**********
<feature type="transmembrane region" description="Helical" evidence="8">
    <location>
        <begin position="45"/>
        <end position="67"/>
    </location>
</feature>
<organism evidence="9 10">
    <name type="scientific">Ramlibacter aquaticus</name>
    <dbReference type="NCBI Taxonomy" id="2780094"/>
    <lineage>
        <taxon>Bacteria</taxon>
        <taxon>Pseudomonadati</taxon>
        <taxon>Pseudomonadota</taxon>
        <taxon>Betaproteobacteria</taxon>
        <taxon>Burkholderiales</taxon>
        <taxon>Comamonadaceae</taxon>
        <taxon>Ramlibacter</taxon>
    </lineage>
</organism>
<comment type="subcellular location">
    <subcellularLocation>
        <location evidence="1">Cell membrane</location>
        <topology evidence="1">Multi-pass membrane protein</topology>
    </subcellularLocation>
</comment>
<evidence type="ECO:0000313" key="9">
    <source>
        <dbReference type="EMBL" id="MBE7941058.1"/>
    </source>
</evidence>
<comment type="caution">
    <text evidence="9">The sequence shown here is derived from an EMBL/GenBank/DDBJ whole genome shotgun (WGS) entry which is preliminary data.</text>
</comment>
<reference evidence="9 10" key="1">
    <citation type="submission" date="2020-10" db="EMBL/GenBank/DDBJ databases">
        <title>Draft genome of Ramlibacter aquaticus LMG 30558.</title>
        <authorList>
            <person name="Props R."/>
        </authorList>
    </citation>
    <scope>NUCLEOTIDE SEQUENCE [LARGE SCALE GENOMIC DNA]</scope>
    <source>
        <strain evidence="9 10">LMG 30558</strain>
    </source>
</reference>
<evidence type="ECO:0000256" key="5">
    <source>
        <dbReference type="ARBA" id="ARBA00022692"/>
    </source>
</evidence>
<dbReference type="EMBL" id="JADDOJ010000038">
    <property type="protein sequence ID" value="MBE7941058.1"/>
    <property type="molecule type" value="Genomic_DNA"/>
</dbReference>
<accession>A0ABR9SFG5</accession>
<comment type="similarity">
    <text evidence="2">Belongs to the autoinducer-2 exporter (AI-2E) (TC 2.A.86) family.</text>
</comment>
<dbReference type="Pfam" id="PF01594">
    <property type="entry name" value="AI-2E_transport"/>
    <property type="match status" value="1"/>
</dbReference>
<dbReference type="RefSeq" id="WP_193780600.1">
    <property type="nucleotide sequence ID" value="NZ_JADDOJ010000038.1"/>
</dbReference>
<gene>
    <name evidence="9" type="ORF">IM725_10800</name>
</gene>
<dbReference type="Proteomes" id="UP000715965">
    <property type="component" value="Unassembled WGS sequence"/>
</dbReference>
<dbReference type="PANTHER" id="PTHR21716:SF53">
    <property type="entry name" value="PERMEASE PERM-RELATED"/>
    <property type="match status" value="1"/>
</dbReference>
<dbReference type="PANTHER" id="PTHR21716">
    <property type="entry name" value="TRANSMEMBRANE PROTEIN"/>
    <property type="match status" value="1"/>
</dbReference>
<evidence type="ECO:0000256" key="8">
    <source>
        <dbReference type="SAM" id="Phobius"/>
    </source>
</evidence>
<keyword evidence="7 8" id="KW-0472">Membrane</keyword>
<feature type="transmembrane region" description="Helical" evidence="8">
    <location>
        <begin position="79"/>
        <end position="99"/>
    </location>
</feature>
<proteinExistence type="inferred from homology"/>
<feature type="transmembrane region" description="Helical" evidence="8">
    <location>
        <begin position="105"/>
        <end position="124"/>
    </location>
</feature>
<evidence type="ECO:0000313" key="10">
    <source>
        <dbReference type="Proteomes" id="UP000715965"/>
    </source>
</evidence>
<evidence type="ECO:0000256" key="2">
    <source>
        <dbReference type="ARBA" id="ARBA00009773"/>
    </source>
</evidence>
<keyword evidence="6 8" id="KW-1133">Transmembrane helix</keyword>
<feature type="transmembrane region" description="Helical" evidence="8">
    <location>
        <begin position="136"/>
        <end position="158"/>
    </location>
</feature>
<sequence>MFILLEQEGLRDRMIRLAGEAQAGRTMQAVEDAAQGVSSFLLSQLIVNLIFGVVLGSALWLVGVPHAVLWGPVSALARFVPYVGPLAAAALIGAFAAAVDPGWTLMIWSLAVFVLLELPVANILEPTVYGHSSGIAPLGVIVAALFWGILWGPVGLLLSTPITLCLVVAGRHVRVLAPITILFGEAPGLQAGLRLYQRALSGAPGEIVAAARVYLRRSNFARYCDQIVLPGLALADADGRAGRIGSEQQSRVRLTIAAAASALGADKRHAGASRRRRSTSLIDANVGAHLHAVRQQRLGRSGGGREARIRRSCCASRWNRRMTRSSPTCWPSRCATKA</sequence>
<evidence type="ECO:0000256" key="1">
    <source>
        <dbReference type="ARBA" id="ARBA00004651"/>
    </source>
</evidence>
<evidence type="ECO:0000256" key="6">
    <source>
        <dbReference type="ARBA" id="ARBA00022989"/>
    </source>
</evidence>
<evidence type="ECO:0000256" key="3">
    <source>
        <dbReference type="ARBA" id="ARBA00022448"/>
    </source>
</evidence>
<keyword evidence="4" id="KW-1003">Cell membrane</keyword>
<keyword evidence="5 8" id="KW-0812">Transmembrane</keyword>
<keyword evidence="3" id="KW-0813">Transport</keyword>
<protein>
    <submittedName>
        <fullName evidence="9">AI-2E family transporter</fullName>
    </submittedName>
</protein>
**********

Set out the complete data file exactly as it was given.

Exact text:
<feature type="transmembrane region" description="Helical" evidence="8">
    <location>
        <begin position="45"/>
        <end position="67"/>
    </location>
</feature>
<organism evidence="9 10">
    <name type="scientific">Ramlibacter aquaticus</name>
    <dbReference type="NCBI Taxonomy" id="2780094"/>
    <lineage>
        <taxon>Bacteria</taxon>
        <taxon>Pseudomonadati</taxon>
        <taxon>Pseudomonadota</taxon>
        <taxon>Betaproteobacteria</taxon>
        <taxon>Burkholderiales</taxon>
        <taxon>Comamonadaceae</taxon>
        <taxon>Ramlibacter</taxon>
    </lineage>
</organism>
<comment type="subcellular location">
    <subcellularLocation>
        <location evidence="1">Cell membrane</location>
        <topology evidence="1">Multi-pass membrane protein</topology>
    </subcellularLocation>
</comment>
<evidence type="ECO:0000313" key="9">
    <source>
        <dbReference type="EMBL" id="MBE7941058.1"/>
    </source>
</evidence>
<comment type="caution">
    <text evidence="9">The sequence shown here is derived from an EMBL/GenBank/DDBJ whole genome shotgun (WGS) entry which is preliminary data.</text>
</comment>
<reference evidence="9 10" key="1">
    <citation type="submission" date="2020-10" db="EMBL/GenBank/DDBJ databases">
        <title>Draft genome of Ramlibacter aquaticus LMG 30558.</title>
        <authorList>
            <person name="Props R."/>
        </authorList>
    </citation>
    <scope>NUCLEOTIDE SEQUENCE [LARGE SCALE GENOMIC DNA]</scope>
    <source>
        <strain evidence="9 10">LMG 30558</strain>
    </source>
</reference>
<evidence type="ECO:0000256" key="5">
    <source>
        <dbReference type="ARBA" id="ARBA00022692"/>
    </source>
</evidence>
<dbReference type="EMBL" id="JADDOJ010000038">
    <property type="protein sequence ID" value="MBE7941058.1"/>
    <property type="molecule type" value="Genomic_DNA"/>
</dbReference>
<accession>A0ABR9SFG5</accession>
<comment type="similarity">
    <text evidence="2">Belongs to the autoinducer-2 exporter (AI-2E) (TC 2.A.86) family.</text>
</comment>
<dbReference type="Pfam" id="PF01594">
    <property type="entry name" value="AI-2E_transport"/>
    <property type="match status" value="1"/>
</dbReference>
<dbReference type="RefSeq" id="WP_193780600.1">
    <property type="nucleotide sequence ID" value="NZ_JADDOJ010000038.1"/>
</dbReference>
<gene>
    <name evidence="9" type="ORF">IM725_10800</name>
</gene>
<dbReference type="Proteomes" id="UP000715965">
    <property type="component" value="Unassembled WGS sequence"/>
</dbReference>
<dbReference type="PANTHER" id="PTHR21716:SF53">
    <property type="entry name" value="PERMEASE PERM-RELATED"/>
    <property type="match status" value="1"/>
</dbReference>
<dbReference type="PANTHER" id="PTHR21716">
    <property type="entry name" value="TRANSMEMBRANE PROTEIN"/>
    <property type="match status" value="1"/>
</dbReference>
<evidence type="ECO:0000256" key="8">
    <source>
        <dbReference type="SAM" id="Phobius"/>
    </source>
</evidence>
<keyword evidence="7 8" id="KW-0472">Membrane</keyword>
<feature type="transmembrane region" description="Helical" evidence="8">
    <location>
        <begin position="79"/>
        <end position="99"/>
    </location>
</feature>
<proteinExistence type="inferred from homology"/>
<feature type="transmembrane region" description="Helical" evidence="8">
    <location>
        <begin position="105"/>
        <end position="124"/>
    </location>
</feature>
<evidence type="ECO:0000313" key="10">
    <source>
        <dbReference type="Proteomes" id="UP000715965"/>
    </source>
</evidence>
<evidence type="ECO:0000256" key="2">
    <source>
        <dbReference type="ARBA" id="ARBA00009773"/>
    </source>
</evidence>
<keyword evidence="6 8" id="KW-1133">Transmembrane helix</keyword>
<feature type="transmembrane region" description="Helical" evidence="8">
    <location>
        <begin position="136"/>
        <end position="158"/>
    </location>
</feature>
<sequence>MFILLEQEGLRDRMIRLAGEAQAGRTMQAVEDAAQGVSSFLLSQLIVNLIFGVVLGSALWLVGVPHAVLWGPVSALARFVPYVGPLAAAALIGAFAAAVDPGWTLMIWSLAVFVLLELPVANILEPTVYGHSSGIAPLGVIVAALFWGILWGPVGLLLSTPITLCLVVAGRHVRVLAPITILFGEAPGLQAGLRLYQRALSGAPGEIVAAARVYLRRSNFARYCDQIVLPGLALADADGRAGRIGSEQQSRVRLTIAAAASALGADKRHAGASRRRRSTSLIDANVGAHLHAVRQQRLGRSGGGREARIRRSCCASRWNRRMTRSSPTCWPSRCATKA</sequence>
<evidence type="ECO:0000256" key="1">
    <source>
        <dbReference type="ARBA" id="ARBA00004651"/>
    </source>
</evidence>
<evidence type="ECO:0000256" key="6">
    <source>
        <dbReference type="ARBA" id="ARBA00022989"/>
    </source>
</evidence>
<evidence type="ECO:0000256" key="3">
    <source>
        <dbReference type="ARBA" id="ARBA00022448"/>
    </source>
</evidence>
<keyword evidence="4" id="KW-1003">Cell membrane</keyword>
<keyword evidence="5 8" id="KW-0812">Transmembrane</keyword>
<keyword evidence="3" id="KW-0813">Transport</keyword>
<protein>
    <submittedName>
        <fullName evidence="9">AI-2E family transporter</fullName>
    </submittedName>
</protein>